Angela’s Ashes: McCourts gift precious heirloom to Limerick museum

Angela McCourt’s great-grandchildren visit the Frank McCourt Museum - Adrian, Reilly, Cassidy and Gillian Pictures: Adrian Butler

Angela McCourt’s great-grandchildren visit the Frank McCourt Museum - Adrian, Reilly, Cassidy and Gillian Pictures: Adrian Butler

THE GREAT-grandchildren of one of Limerick’s most well-known matriarchs, Angela McCourt, got a first glimpse of their family heritage during a visit to the Frank McCourt Museum.

Conor and Malachy McCourt, sons of author and actor Malachy Sr, flew from New York and London with their children to reunite with the clan’s past.

And during their visit to the museum, the two brothers presented director Una Heaton with a special family heirloom—a wooden bowl that held the last remaining ashes of their grandmother Angela.

For more than 15 years, the ashes of matriarch Angela McCourt were held in a small teak-coloured wooden bowl until they were scattered over the grave of her baby daughter Margaret-Mary in 1997.

These are the ashes that forged the title of one of the most renowned Irish novels, Angela’s Ashes by Limerick author Frank McCourt.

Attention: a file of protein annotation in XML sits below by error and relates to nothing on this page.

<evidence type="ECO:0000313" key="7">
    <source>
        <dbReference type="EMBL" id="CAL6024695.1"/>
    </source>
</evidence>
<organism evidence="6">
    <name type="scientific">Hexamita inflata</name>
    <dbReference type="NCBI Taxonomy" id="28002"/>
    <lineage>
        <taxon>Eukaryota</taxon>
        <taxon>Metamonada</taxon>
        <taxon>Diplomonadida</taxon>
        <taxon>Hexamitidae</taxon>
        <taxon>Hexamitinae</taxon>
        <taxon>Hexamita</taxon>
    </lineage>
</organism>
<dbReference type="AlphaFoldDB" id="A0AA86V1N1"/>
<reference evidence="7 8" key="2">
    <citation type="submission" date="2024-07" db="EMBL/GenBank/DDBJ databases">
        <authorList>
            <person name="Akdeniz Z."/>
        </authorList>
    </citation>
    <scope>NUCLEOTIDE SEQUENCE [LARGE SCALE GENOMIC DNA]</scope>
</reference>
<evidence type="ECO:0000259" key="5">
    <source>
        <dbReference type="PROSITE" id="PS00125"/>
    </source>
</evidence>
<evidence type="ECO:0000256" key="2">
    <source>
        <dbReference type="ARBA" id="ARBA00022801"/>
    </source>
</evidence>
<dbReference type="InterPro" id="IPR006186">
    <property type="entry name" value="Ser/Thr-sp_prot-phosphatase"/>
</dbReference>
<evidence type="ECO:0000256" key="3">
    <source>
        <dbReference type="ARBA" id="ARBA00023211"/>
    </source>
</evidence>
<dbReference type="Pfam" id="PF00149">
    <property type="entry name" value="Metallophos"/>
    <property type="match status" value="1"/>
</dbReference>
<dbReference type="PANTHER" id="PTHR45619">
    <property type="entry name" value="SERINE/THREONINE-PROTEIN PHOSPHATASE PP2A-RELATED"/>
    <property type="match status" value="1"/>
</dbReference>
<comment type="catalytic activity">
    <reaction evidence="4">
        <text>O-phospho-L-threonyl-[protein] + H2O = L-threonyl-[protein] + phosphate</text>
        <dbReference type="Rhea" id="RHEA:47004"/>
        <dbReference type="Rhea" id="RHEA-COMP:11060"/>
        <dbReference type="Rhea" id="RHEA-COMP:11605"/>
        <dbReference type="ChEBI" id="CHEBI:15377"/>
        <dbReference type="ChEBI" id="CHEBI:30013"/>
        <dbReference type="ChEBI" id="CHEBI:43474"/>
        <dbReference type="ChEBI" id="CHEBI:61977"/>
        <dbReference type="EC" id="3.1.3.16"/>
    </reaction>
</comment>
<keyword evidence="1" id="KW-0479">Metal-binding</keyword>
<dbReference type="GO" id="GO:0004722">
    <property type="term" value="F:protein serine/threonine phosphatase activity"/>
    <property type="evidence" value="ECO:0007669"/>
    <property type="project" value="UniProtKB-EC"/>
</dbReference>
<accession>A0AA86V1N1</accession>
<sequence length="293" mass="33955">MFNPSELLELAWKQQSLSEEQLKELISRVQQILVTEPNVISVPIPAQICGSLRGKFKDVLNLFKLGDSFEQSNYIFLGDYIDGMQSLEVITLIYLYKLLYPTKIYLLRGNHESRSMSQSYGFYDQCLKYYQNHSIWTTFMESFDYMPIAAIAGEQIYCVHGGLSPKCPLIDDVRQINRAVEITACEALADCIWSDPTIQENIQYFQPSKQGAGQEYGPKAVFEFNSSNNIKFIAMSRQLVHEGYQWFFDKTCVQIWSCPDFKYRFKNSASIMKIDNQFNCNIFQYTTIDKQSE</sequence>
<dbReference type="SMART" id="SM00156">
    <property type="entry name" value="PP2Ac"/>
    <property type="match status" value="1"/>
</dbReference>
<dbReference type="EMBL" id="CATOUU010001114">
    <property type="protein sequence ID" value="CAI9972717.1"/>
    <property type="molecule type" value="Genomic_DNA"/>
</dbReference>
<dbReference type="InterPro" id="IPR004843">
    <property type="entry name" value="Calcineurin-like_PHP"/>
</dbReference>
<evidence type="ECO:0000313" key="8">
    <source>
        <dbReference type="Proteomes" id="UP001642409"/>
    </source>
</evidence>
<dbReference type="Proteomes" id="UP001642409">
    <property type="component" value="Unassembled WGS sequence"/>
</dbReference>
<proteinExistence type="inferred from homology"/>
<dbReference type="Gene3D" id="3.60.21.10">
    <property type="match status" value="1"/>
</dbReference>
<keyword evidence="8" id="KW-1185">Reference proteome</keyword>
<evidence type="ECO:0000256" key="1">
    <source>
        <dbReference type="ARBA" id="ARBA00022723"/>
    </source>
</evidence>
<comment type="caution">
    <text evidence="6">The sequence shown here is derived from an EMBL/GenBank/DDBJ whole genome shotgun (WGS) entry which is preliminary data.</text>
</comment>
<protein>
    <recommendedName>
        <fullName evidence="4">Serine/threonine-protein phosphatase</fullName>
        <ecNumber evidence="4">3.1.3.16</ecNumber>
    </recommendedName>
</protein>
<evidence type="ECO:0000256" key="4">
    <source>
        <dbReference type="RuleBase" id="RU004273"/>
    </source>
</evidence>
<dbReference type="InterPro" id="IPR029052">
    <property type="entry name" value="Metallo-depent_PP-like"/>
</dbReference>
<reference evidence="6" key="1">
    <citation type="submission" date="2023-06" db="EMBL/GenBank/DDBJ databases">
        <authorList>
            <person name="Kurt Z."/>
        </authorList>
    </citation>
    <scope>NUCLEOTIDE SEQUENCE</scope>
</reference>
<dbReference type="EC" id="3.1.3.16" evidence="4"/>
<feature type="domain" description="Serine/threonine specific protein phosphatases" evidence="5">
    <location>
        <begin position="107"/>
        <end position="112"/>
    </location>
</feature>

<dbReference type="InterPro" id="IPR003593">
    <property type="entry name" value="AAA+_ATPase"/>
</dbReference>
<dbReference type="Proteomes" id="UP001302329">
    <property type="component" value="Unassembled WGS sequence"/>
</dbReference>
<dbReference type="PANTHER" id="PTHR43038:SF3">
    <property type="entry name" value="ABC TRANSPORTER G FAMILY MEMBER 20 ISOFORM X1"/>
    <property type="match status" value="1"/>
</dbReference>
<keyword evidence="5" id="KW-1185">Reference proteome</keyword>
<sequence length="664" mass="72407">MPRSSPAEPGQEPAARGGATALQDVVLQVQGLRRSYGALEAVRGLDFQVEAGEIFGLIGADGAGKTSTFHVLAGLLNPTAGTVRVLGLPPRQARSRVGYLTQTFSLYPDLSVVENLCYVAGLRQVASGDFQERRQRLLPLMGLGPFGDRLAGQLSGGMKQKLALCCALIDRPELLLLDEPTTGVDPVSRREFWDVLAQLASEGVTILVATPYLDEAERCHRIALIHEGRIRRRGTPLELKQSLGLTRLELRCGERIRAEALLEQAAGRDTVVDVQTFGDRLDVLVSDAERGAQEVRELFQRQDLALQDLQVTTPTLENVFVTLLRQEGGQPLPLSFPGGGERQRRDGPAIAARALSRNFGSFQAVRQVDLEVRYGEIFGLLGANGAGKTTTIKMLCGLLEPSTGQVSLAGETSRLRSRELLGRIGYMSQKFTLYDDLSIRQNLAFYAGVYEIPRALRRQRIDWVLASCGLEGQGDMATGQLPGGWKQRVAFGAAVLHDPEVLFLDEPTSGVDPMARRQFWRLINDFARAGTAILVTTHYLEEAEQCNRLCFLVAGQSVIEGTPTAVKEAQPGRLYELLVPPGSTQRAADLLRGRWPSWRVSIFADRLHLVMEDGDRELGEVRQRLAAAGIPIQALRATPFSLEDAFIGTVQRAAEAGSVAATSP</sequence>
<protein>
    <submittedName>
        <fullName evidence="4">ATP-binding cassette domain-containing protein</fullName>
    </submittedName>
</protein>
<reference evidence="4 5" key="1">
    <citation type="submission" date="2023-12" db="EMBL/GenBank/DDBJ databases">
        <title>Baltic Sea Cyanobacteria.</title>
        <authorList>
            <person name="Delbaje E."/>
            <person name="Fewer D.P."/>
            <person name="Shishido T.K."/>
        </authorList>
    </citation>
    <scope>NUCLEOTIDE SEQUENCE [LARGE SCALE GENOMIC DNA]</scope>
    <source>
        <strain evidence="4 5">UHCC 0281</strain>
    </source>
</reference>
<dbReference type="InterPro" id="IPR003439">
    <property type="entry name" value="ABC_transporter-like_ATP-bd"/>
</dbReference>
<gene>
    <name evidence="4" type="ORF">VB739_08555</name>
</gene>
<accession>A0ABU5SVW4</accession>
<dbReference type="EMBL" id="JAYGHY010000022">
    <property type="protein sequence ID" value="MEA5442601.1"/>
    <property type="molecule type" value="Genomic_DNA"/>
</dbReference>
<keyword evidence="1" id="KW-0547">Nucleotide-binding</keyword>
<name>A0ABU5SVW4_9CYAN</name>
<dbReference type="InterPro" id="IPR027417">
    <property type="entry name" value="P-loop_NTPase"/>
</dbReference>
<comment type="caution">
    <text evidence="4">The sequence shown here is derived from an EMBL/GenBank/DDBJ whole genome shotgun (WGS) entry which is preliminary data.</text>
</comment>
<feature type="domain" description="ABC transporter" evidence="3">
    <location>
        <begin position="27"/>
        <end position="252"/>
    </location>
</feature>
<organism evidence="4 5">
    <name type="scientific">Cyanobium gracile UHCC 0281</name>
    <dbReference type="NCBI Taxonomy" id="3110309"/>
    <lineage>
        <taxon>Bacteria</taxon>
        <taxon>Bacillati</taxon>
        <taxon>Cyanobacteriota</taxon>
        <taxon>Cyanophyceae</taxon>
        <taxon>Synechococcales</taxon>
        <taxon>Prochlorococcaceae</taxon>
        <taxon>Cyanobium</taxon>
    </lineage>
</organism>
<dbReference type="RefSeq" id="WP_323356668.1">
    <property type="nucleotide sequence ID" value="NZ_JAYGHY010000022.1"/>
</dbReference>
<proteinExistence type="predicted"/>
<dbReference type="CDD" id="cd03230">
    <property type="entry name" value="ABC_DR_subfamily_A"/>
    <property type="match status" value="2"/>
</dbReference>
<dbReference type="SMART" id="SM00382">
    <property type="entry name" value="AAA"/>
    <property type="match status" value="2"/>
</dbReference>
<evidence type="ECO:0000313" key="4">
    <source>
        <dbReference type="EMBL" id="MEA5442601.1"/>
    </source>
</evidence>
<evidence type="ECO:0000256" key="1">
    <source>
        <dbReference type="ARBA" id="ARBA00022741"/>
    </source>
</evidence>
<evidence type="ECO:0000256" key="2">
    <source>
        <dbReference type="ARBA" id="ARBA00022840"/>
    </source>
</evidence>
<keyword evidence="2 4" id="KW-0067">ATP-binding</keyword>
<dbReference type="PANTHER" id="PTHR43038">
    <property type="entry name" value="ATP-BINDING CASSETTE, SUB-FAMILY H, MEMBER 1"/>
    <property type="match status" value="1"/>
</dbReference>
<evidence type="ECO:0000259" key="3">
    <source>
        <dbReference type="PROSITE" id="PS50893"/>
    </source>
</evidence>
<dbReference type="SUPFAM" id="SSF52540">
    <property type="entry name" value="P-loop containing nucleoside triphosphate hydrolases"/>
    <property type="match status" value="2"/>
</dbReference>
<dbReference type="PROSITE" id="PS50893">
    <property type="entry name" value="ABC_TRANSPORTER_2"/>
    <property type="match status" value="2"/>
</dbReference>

And thanks to Angela’s grandchildren, this bowl of modest appearance has joined the wide range of family memorabilia at the Frank McCourt Museum on Hartstonge Street.

“You could probably pick this up at a store for a buck, but it’s worth a lot more than that,” Frank’s nephew told Una on Friday afternoon. Conor said that while most of Angela’s ashes had been scattered in Limerick, the remainder was dispersed on the pauper’s grave of his aunt, baby Margaret-Mary McCourt, in New York City.

“I brought the whole family together, all the brothers and all the generations, and we went there and got a little plaque made. And on that day, we took this wooden bowl, which contained the last bit of Angela’s ashes. And we took those and joined the mother and the daughter in 1997,” he said.

Malachy Jr flew from London with his children, Reilly and Cassidy, to be reunited with New Yorker Conor and his two daughters Adriana and Gillian.

Gillian, 15, illustrating the artistic blood that runs in the family, is already thinking about writing a book.

“When I was a lot younger, my grandpa would recite poetry to me and would sing a lot, and he would always encourage me to sing. And that’s when I found out that I could sing and that I could write, and it was because of his encouragement. Art and literature definitely run in the family a lot.”

Ms Heaton said she was delighted to have the family visit the museum. 

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